From Common Dreams: http://www.commondreams.org/view/2011/11/28-7
by Dean Baker
Published on Monday, November 28, 2011 by CommonDreams.org
The country is still celebrating the inability of the supercommittee to cut Social Security and Medicare, but it is important to move on from this victory to retake control of the political debate from the One Percent. As it stands, the One Percent are insisting that the country genuflect over the non-problem of the budget deficit, at a time when tens of millions of workers are unemployed or underemployed, millions of people are facing the loss of their homes and tens of millions of baby boomers are approaching retirement with little other than their Social Security to support them.
The deficit is the agenda of the One Percent. There is no reason that the rest of us should be concerned about budget deficits when the rest of the country is struggling with the economic disaster created by the greed and incompetence of the One Percent.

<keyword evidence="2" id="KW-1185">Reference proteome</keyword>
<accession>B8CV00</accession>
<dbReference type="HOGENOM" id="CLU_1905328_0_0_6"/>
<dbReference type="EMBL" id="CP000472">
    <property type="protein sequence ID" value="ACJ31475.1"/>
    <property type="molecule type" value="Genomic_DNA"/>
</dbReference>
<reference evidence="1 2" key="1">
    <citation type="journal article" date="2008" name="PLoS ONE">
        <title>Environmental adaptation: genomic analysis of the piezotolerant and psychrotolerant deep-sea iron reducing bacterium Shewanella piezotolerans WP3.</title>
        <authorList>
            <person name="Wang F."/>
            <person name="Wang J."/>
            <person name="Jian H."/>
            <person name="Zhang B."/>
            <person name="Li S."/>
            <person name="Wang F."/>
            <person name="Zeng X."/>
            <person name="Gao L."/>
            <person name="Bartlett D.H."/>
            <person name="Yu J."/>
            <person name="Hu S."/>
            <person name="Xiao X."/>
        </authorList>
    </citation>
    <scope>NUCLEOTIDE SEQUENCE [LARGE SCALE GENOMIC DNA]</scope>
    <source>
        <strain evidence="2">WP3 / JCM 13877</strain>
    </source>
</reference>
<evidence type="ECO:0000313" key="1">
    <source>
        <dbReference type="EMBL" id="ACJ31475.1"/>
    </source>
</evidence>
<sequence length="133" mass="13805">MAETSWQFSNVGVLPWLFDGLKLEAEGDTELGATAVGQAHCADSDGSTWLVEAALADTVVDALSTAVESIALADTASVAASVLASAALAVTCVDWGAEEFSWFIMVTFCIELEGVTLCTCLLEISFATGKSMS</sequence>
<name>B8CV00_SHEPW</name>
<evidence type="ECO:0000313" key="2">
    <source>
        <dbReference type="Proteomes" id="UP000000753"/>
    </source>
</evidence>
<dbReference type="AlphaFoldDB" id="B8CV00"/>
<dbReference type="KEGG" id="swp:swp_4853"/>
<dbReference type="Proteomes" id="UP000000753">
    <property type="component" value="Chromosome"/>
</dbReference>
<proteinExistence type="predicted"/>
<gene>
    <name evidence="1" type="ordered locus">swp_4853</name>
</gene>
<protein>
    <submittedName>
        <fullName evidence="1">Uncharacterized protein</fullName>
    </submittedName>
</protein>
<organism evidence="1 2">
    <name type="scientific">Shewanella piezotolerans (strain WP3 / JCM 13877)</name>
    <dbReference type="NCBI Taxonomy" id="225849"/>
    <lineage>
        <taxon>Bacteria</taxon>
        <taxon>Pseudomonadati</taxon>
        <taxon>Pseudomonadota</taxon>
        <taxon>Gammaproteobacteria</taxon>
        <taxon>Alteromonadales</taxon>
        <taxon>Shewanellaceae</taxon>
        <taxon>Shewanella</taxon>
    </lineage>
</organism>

This is not a statement of morality; it is a statement based on economic reality. Budget deficits can be a problem when an economy is near full employment and the deficit can be pulling resources away from private investment, thereby slowing growth. However, it is not a problem with large numbers of unemployed workers and vast amounts of excess capacity.
This is what the financial markets are telling us every day as interest rates on long-term government bonds hover near 2.0 percent. If deficits were really crimping the economy, we would be seeing interest rates of 6 or 7 percent, or even higher. The deficit hawks do not have an economic case to support their argument, just money and influence.
In the longer term, the deficit hawks can point to projections of outsized deficits, which they invariably attribute to Social Security and Medicare. The first part of this story is completely untrue.
Under the law, Social Security is financed from its designated tax. It, therefore, cannot contribute to the deficit unless Congress changes the law. (The payroll tax credit in 2011, which was replaced with general revenue, is an exception to this rule.)
Continue reading at: http://www.commondreams.org/view/2011/11/28-7